Great films from great literature?
The End of the Affair
charlesmcgrathCharles McGrath
Who would have thought Graham Greene’s “The End of the Affair” would make a terrific film? There is no accounting for why some books make great movies and others do not. How can it be that the novels of Elmore Leonard, so vivid and streamlined, so full of quotable dialogue that they seem practically camera-ready, have, with a few exceptions, been turned into one big-screen dud after another? On the other hand, who would have thought that Graham Greene’s dark and vexing 1951 novel “The End of the Affair” would make a terrific film? I don’t mean the 1955 version, which starred an almost comically miscast Van Johnson and a surprisingly wooden Deborah Kerr. Greene, who was a lifelong movie addict and even wrote film criticism for a while, had problems with that one. But it’s hard to imagine him not admiring the 1999 remake, written and directed by Neil Jordan, who occasionally seems to grasp Greene’s intentions better than Greene did. That “The End of the Affair” is written in the first person, has a chronology that flashes forward and back, and partly consists of excerpts from a character’s journal is only the start of the obstacles it poses. Greene wrote the book during his most intensely Roman Catholic period, and it’s a story of a wartime love triangle with a theological dimension. During the Blitz, Maurice Bendrix, a novelist, falls in love with the married Sarah Miles, and when she breaks off their affair, he’s so consumed with jealousy he hires a private detective to discover who has replaced him in her affection. His rival turns out to be God himself, with whom Sarah has made a secret pact. Not only does she embrace him but she turns into a kind of saint, and the novel ends with a series of miracles accomplished through her intercession. Imagine pitching that at a studio meeting. Oddly, in a book otherwise remarkable for particulars of characterization, Sarah is in the beginning a sort of cipher. She’s barely described, and Bendrix falls for her at a glance, without explanation. In the movie, we understand right away. Sarah is Julianne Moore, in one of her subtlest and most luminous performances: Red-haired, porcelain-skinned, she’s dreamily sensual, but also a little hidden, just out of reach. She gives the part a carnality missing in the book, and leaves us in no doubt why Bendrix (Ralph Fiennes, tight-lipped, eyes burning) misses her so and becomes enraged with a God he doesn’t even believe in. Sarah’s physical presence in the movie also makes the spirituality easier to understand. Jordan’s script cleverly allows her to backslide a bit, something the book doesn’t permit, and so we feel her struggling to give up fleshly, earthly love in favor of something less tangible. This Sarah may be a saint, but she’s a warm-blooded one. Read the full response here.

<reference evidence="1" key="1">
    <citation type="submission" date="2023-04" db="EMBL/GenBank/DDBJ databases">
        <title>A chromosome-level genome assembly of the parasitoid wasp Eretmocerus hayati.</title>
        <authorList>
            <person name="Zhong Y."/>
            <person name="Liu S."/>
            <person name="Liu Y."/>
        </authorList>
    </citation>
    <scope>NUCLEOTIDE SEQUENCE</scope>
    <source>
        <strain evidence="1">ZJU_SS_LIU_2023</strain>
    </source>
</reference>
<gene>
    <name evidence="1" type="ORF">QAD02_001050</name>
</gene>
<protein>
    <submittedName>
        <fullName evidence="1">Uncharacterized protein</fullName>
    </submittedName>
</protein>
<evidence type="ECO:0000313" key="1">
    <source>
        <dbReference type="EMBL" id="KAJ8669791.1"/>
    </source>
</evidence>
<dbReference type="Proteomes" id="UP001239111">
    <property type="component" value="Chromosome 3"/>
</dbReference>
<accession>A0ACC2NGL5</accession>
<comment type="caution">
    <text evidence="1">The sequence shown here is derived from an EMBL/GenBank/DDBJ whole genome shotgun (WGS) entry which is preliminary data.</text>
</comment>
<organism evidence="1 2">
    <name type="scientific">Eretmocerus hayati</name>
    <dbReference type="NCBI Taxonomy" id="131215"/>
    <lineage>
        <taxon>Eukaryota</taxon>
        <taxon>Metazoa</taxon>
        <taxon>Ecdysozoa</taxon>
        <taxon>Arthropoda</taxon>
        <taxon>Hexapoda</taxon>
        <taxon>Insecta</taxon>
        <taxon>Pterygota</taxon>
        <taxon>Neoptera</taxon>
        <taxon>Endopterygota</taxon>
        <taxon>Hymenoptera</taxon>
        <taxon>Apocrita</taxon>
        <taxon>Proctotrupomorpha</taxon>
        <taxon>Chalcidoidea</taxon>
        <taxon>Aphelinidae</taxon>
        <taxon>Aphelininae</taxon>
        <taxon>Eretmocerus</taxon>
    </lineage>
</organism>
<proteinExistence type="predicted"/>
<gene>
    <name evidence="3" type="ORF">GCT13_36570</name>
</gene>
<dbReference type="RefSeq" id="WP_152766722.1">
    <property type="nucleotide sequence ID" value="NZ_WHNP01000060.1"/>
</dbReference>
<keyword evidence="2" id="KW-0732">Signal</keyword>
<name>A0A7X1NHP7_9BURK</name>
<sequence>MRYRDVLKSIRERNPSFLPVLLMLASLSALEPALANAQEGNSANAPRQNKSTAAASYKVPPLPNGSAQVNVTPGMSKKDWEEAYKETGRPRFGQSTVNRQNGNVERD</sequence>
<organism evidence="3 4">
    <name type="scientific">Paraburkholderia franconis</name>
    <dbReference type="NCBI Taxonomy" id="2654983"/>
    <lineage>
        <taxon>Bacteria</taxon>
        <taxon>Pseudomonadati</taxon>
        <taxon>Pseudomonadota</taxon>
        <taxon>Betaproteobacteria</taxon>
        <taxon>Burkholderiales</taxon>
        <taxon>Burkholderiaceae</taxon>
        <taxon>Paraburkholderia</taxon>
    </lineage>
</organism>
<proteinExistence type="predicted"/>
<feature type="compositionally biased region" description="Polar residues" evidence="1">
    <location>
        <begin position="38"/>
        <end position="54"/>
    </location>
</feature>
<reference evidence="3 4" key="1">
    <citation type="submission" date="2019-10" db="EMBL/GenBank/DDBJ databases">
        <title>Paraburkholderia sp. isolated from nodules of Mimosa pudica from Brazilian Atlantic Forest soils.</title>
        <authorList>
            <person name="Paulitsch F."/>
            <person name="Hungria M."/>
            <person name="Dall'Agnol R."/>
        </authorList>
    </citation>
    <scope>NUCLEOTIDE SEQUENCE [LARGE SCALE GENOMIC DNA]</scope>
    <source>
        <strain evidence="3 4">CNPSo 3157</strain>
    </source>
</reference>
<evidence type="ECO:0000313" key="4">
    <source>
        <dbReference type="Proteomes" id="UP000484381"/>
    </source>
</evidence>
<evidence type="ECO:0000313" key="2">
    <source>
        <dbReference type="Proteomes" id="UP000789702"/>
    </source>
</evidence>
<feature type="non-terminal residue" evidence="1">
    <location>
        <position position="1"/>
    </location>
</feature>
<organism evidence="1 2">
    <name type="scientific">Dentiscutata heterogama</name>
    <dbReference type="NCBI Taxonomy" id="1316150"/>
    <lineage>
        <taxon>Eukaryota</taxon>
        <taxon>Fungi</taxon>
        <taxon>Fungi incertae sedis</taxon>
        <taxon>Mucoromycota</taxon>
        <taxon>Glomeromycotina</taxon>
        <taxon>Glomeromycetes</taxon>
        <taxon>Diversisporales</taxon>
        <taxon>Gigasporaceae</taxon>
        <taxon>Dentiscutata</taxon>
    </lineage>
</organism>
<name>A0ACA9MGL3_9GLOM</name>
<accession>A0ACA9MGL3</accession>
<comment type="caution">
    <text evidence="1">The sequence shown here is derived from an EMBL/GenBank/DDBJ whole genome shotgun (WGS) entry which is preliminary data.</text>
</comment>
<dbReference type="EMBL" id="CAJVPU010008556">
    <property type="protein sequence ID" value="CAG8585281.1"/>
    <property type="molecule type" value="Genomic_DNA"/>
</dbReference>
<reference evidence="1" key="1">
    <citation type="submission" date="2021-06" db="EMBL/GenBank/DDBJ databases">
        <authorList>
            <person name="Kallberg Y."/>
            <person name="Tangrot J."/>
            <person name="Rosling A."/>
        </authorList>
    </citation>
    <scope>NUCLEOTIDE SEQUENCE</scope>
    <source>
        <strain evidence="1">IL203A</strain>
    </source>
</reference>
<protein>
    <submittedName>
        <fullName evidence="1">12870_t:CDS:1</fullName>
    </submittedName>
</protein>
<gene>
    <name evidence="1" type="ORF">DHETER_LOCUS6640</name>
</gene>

Willy Wonka & the Chocolate Factory
alicegregoryAlice Gregory
Children’s books typically make for better movies than anything written for adults. There’s a moment in Mel Stuart’s ­“Willy Wonka and the Chocolate ­Factory” when a puff of white dust explodes in Mike Teavee’s face. “Boy, that’s great stuff,” he says, eyes closed, massaging his jaw. Though only an adult would think “drugs,” it’s the sort of cynical detail that, when compounded with others, gives a child an icky sense of unplaceable apprehension. It’s the anxiety of perceiving without understanding — of witnessing a parent drunk, of hearing a lewd joke. However unpleasant, half-knowing is one of the most visceral experiences of prepubescent life. Historically speaking, “Willy Wonka and the Chocolate Factory,” which came out in 1971, is the earliest example of this Feeling in film that I can think of. Though the clamminess would come to permeate entire children’s movies a decade later, here it exists only in isolated, unventilated set pieces: the recurring appearance of the ghoulish Mr. Slugworth; the psychedelic tunnel flashing with images of a centipede crawling over a grown man’s face; Gene Wilder’s antic and intermittently sadistic Willy Wonka. (Children probably don’t realize he drinks during the factory tour. “Candy is dandy, but liquor is quicker,” he says with a smirk.) The mouthwatering baroqueness of the imaginary confections in Roald Dahl’s original 1964 novel — “marshmallows that taste of violets, and rich caramels that change color every 10 seconds as you suck them” — is expressed best in the film’s trippy wax props and mesmerizing opening credits of chocolate sliding down conveyor belts in slabs, ripples and dollops. Dahl is a master of the derogatory adjective, and his vile children (Augustus Gloop is “a monstrous ball of dough with two small greedy curranty eyes”) are perfectly cast in the film, with the young actors eager to grimace with moral rot. Read the full response here.